of NCP traffic is much higher in D0−2 than in D3−4. Finally,
we find “heavy hitters” in NFS/NCP traffic: the
three most active NFS host-pairs account for 89–94% of the data
transfered, and for the top three NCP host-pairs, 35–62%.
Keep-Alives: We find that NCP appears to use TCP keep-alives to maintain
long-lived connections and detect runaway clients. Particularly striking
is that 40–80% of the NCP connections across our datasets consist
only of periodic retransmissions of 1 data byte and therefore do not
include any real activity.
UDP vs. TCP
We had expected that NFS-over-TCP would heavily dominate modern
use of NFS, but find this is not the case. Across the datasets,
UDP comprises 66%/16%/31%/94%/7% of the payload bytes, an
enormous range. Overall, 90% of the NFS host-pairs use UDP,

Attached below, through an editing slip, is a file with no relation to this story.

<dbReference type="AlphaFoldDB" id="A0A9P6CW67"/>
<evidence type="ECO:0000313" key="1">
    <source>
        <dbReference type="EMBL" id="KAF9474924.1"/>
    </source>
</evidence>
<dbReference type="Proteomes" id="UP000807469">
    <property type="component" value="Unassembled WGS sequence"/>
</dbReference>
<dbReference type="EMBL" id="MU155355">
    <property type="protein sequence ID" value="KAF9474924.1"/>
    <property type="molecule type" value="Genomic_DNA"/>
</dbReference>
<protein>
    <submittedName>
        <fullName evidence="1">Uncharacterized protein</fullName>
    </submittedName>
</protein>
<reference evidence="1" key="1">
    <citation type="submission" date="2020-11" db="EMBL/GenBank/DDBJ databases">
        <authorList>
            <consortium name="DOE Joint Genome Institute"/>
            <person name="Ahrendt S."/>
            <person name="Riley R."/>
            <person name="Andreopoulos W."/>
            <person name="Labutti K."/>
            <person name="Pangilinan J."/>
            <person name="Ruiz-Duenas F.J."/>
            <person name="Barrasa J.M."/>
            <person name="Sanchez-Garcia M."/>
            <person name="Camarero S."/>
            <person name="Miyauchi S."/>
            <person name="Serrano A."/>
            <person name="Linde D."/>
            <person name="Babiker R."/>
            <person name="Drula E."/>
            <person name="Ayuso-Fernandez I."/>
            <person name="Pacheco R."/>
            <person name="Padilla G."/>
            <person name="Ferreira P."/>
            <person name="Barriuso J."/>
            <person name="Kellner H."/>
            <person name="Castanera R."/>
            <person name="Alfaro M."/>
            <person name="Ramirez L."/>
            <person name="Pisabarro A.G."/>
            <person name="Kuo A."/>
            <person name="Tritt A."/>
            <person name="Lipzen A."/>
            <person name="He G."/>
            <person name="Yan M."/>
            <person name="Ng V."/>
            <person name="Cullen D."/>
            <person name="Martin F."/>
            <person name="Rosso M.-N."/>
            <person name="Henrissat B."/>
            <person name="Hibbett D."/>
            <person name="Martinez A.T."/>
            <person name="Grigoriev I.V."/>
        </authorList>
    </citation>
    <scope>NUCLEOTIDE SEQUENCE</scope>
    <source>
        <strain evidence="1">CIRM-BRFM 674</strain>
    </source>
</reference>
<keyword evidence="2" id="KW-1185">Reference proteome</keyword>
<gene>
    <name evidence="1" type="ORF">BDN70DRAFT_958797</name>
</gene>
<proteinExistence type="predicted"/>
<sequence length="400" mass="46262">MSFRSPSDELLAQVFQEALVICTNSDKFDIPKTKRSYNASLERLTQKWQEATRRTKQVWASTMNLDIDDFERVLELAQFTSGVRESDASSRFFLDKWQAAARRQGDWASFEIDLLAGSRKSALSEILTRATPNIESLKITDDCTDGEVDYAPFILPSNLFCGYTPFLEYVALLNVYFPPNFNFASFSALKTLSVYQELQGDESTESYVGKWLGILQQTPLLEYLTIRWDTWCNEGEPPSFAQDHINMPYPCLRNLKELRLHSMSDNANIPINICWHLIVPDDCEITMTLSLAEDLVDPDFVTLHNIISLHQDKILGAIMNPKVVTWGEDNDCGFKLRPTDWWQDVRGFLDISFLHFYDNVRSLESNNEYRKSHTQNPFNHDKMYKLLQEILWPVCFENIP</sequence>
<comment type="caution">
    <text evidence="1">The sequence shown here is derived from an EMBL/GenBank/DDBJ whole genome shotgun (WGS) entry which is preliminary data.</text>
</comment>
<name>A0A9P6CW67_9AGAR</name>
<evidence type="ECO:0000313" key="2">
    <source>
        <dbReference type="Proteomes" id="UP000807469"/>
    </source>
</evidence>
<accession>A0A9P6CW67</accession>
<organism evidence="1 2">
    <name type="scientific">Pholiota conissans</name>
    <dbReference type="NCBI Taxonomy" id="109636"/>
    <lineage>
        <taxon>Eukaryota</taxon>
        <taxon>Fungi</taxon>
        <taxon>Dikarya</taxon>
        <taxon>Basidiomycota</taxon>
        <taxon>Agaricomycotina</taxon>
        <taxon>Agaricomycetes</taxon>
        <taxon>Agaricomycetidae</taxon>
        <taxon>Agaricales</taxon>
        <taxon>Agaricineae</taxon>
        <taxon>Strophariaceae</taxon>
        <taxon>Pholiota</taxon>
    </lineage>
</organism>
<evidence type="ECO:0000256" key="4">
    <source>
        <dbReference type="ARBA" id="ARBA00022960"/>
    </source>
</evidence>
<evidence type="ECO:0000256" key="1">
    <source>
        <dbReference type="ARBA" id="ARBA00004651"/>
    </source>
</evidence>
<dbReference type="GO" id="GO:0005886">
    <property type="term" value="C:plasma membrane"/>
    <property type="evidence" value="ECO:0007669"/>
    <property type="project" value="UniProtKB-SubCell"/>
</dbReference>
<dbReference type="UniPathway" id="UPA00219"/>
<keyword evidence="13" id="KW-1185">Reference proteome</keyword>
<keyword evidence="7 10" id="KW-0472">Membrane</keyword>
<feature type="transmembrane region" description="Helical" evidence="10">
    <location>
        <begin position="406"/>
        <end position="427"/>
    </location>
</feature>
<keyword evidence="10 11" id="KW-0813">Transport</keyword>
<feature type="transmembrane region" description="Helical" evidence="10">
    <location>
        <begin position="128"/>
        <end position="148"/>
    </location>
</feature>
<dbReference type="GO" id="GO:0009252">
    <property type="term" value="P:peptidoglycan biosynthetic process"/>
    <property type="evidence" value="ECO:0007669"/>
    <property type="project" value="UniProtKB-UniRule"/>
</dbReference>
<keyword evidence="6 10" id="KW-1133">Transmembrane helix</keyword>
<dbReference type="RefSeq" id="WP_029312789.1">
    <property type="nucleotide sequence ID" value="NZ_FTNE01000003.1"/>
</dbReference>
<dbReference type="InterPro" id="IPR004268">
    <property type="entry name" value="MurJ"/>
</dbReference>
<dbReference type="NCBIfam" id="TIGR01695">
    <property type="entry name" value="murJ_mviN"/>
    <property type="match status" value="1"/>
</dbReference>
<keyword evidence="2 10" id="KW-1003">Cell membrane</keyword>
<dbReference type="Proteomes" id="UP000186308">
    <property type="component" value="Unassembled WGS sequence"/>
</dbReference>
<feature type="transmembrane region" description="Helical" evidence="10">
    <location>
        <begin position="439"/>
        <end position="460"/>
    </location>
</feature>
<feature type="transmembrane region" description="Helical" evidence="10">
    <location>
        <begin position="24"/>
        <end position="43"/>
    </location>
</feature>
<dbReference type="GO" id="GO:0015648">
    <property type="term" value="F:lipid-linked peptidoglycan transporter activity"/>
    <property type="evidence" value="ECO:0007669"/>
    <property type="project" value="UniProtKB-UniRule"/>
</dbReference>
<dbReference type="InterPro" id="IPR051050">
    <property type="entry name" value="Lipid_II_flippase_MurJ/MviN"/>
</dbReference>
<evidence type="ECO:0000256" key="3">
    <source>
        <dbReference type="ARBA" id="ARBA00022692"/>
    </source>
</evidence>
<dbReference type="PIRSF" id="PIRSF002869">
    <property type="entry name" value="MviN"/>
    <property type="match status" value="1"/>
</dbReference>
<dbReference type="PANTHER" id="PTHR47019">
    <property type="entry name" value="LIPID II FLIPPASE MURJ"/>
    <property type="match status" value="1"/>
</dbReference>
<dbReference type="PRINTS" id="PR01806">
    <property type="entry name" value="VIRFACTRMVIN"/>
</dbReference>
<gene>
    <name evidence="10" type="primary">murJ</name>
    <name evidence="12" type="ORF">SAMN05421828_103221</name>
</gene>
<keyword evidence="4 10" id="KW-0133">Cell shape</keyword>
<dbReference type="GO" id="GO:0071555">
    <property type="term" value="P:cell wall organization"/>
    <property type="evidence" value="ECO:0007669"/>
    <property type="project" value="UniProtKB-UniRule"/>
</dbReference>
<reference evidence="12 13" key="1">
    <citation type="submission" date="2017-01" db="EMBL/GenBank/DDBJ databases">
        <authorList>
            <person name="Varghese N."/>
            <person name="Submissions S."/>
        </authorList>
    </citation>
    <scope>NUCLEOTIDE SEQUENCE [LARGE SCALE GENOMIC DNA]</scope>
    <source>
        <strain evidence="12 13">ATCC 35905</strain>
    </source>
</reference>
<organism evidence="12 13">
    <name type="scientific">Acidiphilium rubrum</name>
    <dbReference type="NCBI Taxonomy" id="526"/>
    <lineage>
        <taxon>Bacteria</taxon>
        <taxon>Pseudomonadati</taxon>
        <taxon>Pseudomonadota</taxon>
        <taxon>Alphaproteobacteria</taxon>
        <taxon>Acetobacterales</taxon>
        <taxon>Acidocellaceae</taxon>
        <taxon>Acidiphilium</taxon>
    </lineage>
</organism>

while only 21% use TCP (some use both).
Request Success Rate: If an NCP connection attempt succeeds
(88–98% of the time), about 95% of the subsequent requests also
succeed, with the failures dominated by “File/Dir Info” requests.
NFS requests succeed 84% to 95% of the time, with most of the
unsuccessful requests being “lookup” requests for non-existing files
Requests per Host-Pair: Since NFS and NCP both use
a message size of about 8 KB, multiple requests are needed for
large data transfers.
Figure 7 shows the number of requests
per client-server pair. We see a large range, from a
handful of requests to hundreds of thousands of requests between a
host-pair. A related observation is that the interval between
requests issued by a client is generally 10 msec or less.
Breakdown by Request Type: Table 13 and
14 show that in both NFS and NCP, file read/write
requests account for the vast majority of the data bytes
transmitted, 88–99% and 92–98% respectively. In terms of the
number of requests, obtaining file attributes joins read and write
as a dominant function. NCP file searching also accounts for 7–16%
of the requests (but only 1–4% of the bytes). Note that NCP
provides services in addition to remote file access, e.g., directory